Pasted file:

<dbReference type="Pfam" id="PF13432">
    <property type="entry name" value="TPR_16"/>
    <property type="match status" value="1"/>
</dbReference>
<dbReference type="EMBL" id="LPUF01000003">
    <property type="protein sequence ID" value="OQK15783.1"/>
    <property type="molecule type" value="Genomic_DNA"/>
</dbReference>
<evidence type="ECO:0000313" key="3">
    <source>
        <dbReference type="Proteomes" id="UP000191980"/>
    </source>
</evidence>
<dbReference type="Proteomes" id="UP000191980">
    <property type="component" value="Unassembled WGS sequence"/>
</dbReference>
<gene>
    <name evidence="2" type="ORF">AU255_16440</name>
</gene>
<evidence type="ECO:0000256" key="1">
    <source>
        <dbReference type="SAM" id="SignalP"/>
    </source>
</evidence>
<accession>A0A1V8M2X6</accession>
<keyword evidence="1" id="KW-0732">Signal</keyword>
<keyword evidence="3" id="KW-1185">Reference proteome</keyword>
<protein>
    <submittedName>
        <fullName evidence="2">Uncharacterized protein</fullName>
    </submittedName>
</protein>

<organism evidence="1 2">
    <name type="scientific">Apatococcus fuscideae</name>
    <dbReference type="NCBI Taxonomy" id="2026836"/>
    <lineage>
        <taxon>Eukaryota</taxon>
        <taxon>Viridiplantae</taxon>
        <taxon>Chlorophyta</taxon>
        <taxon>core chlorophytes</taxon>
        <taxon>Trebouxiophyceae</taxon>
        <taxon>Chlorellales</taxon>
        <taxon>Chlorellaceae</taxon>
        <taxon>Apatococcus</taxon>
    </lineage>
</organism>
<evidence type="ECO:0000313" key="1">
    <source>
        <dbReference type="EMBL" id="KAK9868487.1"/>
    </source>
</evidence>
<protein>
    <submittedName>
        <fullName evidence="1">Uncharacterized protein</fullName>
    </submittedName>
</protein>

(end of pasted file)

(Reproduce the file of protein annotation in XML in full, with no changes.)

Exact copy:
<dbReference type="Pfam" id="PF13432">
    <property type="entry name" value="TPR_16"/>
    <property type="match status" value="1"/>
</dbReference>
<dbReference type="EMBL" id="LPUF01000003">
    <property type="protein sequence ID" value="OQK15783.1"/>
    <property type="molecule type" value="Genomic_DNA"/>
</dbReference>
<evidence type="ECO:0000313" key="3">
    <source>
        <dbReference type="Proteomes" id="UP000191980"/>
    </source>
</evidence>
<dbReference type="Proteomes" id="UP000191980">
    <property type="component" value="Unassembled WGS sequence"/>
</dbReference>
<gene>
    <name evidence="2" type="ORF">AU255_16440</name>
</gene>
<evidence type="ECO:0000256" key="1">
    <source>
        <dbReference type="SAM" id="SignalP"/>
    </source>
</evidence>
<accession>A0A1V8M2X6</accession>
<keyword evidence="1" id="KW-0732">Signal</keyword>
<keyword evidence="3" id="KW-1185">Reference proteome</keyword>
<protein>
    <submittedName>
        <fullName evidence="2">Uncharacterized protein</fullName>
    </submittedName>
</protein>

<organism evidence="1 2">
    <name type="scientific">Apatococcus fuscideae</name>
    <dbReference type="NCBI Taxonomy" id="2026836"/>
    <lineage>
        <taxon>Eukaryota</taxon>
        <taxon>Viridiplantae</taxon>
        <taxon>Chlorophyta</taxon>
        <taxon>core chlorophytes</taxon>
        <taxon>Trebouxiophyceae</taxon>
        <taxon>Chlorellales</taxon>
        <taxon>Chlorellaceae</taxon>
        <taxon>Apatococcus</taxon>
    </lineage>
</organism>
<evidence type="ECO:0000313" key="1">
    <source>
        <dbReference type="EMBL" id="KAK9868487.1"/>
    </source>
</evidence>
<protein>
    <submittedName>
        <fullName evidence="1">Uncharacterized protein</fullName>
    </submittedName>
</protein>